”Oh yes, I know him, he was a POW in Iraq.”
”Right, exactly, same man. Any way, he came and sat next to me and just listened without saying a word and then left with a big smile on his face. So I thought you should know.”
Dr. Assadi felt immensely moved by this and instantly thought of an idea.
”I am so glad you shared this with me. Habib has been here for months and I personally have never seen even a trickle of smile on his always serious face. Between the two of us, when I first saw him I thought he was a mowji, waivee.”
K. with his frowned face conveyed his lack of understanding of the word mowji, which he liked as it reminded him of Godard’s avant garde new wave movies.
“It’s for the soldiers who got the shock waves of exploding shells near them – that shattered their nerves. Some of them recuperated quickly but some would have bouts later on, even months or years after they had thought it was over for them. You obviously didn’t serve in the war, did you?
K. nodded negatively and, looking outside at the darkening sky, ventured a question.
“So why did you think Habib was not a mowji? He never talks, does he?”
”You’re right, he doesn’t. But he writes sometimes. Has been through a lot. May be you could get him to talk. Next time he comes near you ask him a question about Hafez.”
“You didn’t answer my question Dr.” K. replied instead. Dr. Assadi was not about to share a patient’s secrets however, stood and told K. that he should return to his room as it was getting late.
“Don’t forget my request for holiday for Wednesdays Dr.”
”Sure, sure, I will not. Good night now.” He had not liked K. at the beginning and was now starting to get addicted to their esoteric conversations, even secretly appreciating K.’s critical comments on his profession and letting him realize that he had until now overestimated his power of persuasion. “I will not live under the kingdom of Kant,” K. mumbled on the way out, “as long as you keep that view of the world, you’re in good hands.” Dr. Assadi shook his head in a twist of astonishment.
A few minutes later, Dr. Assadi reviewed Habib’s file and jotted down a few notes about K.’s observation, then closed the file and for a moment closed his eyes and tried to imagine Habib’s POW camp horror stories, which he had learnt by reading the notes that had been picked up accidentally from a nurse cleaning the stuff — of a once handsome young man who had been a victim of repeated sexual assault by his keepers, a shameful memory that Habib had sought to wipe out by subsequently trying to commit suicide and yet failing, now finding a safe refuge from everything in the hospital’s sanctuary, but only as long as he could sustain his insane act. Though feeling tired and ready to retire home, Dr. Assadi felt compelled to reopen Habib’s file and glance through the several pages of pocket size diary:
”Today is the fourth of Ramadhan and we now have a much easier time putting up with our measly food rationing. Our new offensive is called Karbala 6 and we are all excited, even though few came back alive or in one pieces from Karbala 5.
My friends Bahman and Siamak who are from south Shiraz are both dead and several others badly wounded. Iraqis tried to raid our trenches last night and we had a pitched battle that lasted into the morning until they retreated with heavy casualties. We were ordered to engage in hot pursuit and ended up trapped between a mine field and enemy trenches so we lost a lot of men and our counteroffensive was a dismal failure as any imbecile could have foreseen. I carried Bahman who was shot in the chest on my back and half way down had to drop him because he was too heavy for me and I just couldn’t lift him once he was on the ground. He begged me not to leave him alone and I ran to get some help and by the time came back to him he was dead. He probably died thinking that I abandoned him and that is what hurts me most. So much death and destruction I thought had desensitized me but obviously not.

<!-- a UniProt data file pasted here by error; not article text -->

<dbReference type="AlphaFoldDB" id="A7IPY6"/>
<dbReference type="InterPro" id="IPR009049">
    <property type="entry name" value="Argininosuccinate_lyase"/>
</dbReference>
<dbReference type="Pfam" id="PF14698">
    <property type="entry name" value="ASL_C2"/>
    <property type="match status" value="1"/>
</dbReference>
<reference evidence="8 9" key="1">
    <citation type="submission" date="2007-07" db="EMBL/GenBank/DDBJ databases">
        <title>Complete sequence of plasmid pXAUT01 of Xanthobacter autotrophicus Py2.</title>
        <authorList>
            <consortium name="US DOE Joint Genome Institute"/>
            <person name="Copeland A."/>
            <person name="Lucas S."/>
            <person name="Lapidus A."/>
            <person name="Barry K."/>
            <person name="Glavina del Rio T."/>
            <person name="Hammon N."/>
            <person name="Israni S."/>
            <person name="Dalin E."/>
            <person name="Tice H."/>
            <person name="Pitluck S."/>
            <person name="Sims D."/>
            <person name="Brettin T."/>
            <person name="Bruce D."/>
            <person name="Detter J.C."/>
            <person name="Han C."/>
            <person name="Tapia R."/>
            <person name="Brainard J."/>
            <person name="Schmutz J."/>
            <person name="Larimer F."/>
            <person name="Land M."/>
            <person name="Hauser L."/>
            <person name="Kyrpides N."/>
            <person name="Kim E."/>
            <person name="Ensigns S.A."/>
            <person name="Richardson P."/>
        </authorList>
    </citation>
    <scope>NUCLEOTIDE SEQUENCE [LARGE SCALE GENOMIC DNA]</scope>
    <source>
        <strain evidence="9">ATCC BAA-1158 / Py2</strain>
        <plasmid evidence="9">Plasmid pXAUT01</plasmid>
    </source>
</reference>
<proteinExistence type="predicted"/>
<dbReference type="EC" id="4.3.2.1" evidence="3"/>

My leg wound is getting better and they transferred me a week ago from a makeshift POW camp near Basra to a much smaller one in Tikrit they call Salahudin, along with dozens of others. The weather is extremely hot and we get the blinding desert winds once in a while. There is not enough blankets and I have to share one with three others. We are forced to labor all day, to grow food and build shacks, and we are not even allowed to keep our Quran classes any more. The commander of this camp is extremely harsh and unforgiving, the slightest fault and one gets whipped, either by batons or barb lashes, or hung upside down like an animal or even shot to death in a nearby ditch, like they did to this young kid who kept shouting ‘death to Saddam’ and ‘Khomeini rahbar’ no matter how badly they dragged him on the ground tied to a jeep. Yesterday I was horrified when I was standing on a dirt heap and suddenly noticed that it was the charred head of a POW, a revolutionary guard whom the Iraqis love to hate. The fact that I am a Basiji means they are a few degrees more lenient toward us. Not always though, last week, we all got a severe beating as a retribution for what they claimed was mistreatment of their POWs in Gorgan, all except a few who are pilots or collaborators that is. Some POWs have been here since the start of war and most of them are by now resigned to an infinite stay, are past our newcomers’ question of when will our misery end and when will we see the light of freedom. I am so proud of ourselves. We have fought bravely against all odds for our country’s independence and beaten the odds against us. How else could we have retaken Khoramshar and overcome their chemical attacks, etc.?
I write this confession only to keep the record of their atrocities for a tribunal in the future, or the day of judgment. Every day they take me and two other young POWs to the woods ostensibly to collect wood and then when we are out of sight they separate us and rape us. They quickly put in solitary and then strangulate to death at night any one who as much as whispers about it to any one. I desperately want to confide to some one but can’t, the shame weighs so heavy that I simply can’t…”
With teary eyes, Dr. Assadi raised his head and said hello to the protruding head of a colleague, Dr. Davoodi, through the door wondering if he was ready to go. “Long day Dr.?” Closing the file, Dr. Assadi grinned and replied, “not really, not as long as some others. You know I just had a revelation.”
To be continued